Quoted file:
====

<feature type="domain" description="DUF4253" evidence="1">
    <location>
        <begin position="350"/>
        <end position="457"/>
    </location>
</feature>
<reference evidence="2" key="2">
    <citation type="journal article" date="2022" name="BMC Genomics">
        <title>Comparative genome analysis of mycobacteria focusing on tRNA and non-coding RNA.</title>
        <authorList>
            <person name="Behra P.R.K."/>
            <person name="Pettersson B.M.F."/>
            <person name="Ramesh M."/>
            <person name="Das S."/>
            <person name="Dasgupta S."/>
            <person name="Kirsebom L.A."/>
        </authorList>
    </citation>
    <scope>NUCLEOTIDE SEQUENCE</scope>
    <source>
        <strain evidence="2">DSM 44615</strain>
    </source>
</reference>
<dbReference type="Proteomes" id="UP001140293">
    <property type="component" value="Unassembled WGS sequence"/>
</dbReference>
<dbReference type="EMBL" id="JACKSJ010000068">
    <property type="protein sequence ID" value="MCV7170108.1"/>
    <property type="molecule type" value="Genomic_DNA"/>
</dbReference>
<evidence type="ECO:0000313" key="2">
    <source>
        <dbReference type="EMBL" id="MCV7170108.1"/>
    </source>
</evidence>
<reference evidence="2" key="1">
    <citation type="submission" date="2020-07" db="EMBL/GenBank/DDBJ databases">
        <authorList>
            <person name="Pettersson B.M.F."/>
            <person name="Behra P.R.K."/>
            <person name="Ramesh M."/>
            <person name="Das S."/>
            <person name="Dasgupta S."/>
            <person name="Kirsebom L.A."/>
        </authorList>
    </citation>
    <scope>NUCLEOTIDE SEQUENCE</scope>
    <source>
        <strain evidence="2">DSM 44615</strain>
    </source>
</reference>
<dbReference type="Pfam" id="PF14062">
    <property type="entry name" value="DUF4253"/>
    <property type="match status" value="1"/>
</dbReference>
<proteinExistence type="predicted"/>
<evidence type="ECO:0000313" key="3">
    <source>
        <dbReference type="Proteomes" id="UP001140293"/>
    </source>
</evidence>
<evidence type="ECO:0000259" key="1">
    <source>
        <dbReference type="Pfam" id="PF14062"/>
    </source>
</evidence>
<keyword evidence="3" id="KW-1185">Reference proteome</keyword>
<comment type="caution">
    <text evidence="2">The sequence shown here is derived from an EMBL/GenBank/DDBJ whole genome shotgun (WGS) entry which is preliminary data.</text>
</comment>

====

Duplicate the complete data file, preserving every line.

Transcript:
<feature type="domain" description="DUF4253" evidence="1">
    <location>
        <begin position="350"/>
        <end position="457"/>
    </location>
</feature>
<reference evidence="2" key="2">
    <citation type="journal article" date="2022" name="BMC Genomics">
        <title>Comparative genome analysis of mycobacteria focusing on tRNA and non-coding RNA.</title>
        <authorList>
            <person name="Behra P.R.K."/>
            <person name="Pettersson B.M.F."/>
            <person name="Ramesh M."/>
            <person name="Das S."/>
            <person name="Dasgupta S."/>
            <person name="Kirsebom L.A."/>
        </authorList>
    </citation>
    <scope>NUCLEOTIDE SEQUENCE</scope>
    <source>
        <strain evidence="2">DSM 44615</strain>
    </source>
</reference>
<dbReference type="Proteomes" id="UP001140293">
    <property type="component" value="Unassembled WGS sequence"/>
</dbReference>
<dbReference type="EMBL" id="JACKSJ010000068">
    <property type="protein sequence ID" value="MCV7170108.1"/>
    <property type="molecule type" value="Genomic_DNA"/>
</dbReference>
<evidence type="ECO:0000313" key="2">
    <source>
        <dbReference type="EMBL" id="MCV7170108.1"/>
    </source>
</evidence>
<reference evidence="2" key="1">
    <citation type="submission" date="2020-07" db="EMBL/GenBank/DDBJ databases">
        <authorList>
            <person name="Pettersson B.M.F."/>
            <person name="Behra P.R.K."/>
            <person name="Ramesh M."/>
            <person name="Das S."/>
            <person name="Dasgupta S."/>
            <person name="Kirsebom L.A."/>
        </authorList>
    </citation>
    <scope>NUCLEOTIDE SEQUENCE</scope>
    <source>
        <strain evidence="2">DSM 44615</strain>
    </source>
</reference>
<dbReference type="Pfam" id="PF14062">
    <property type="entry name" value="DUF4253"/>
    <property type="match status" value="1"/>
</dbReference>
<proteinExistence type="predicted"/>
<evidence type="ECO:0000313" key="3">
    <source>
        <dbReference type="Proteomes" id="UP001140293"/>
    </source>
</evidence>
<evidence type="ECO:0000259" key="1">
    <source>
        <dbReference type="Pfam" id="PF14062"/>
    </source>
</evidence>
<keyword evidence="3" id="KW-1185">Reference proteome</keyword>
<comment type="caution">
    <text evidence="2">The sequence shown here is derived from an EMBL/GenBank/DDBJ whole genome shotgun (WGS) entry which is preliminary data.</text>
</comment>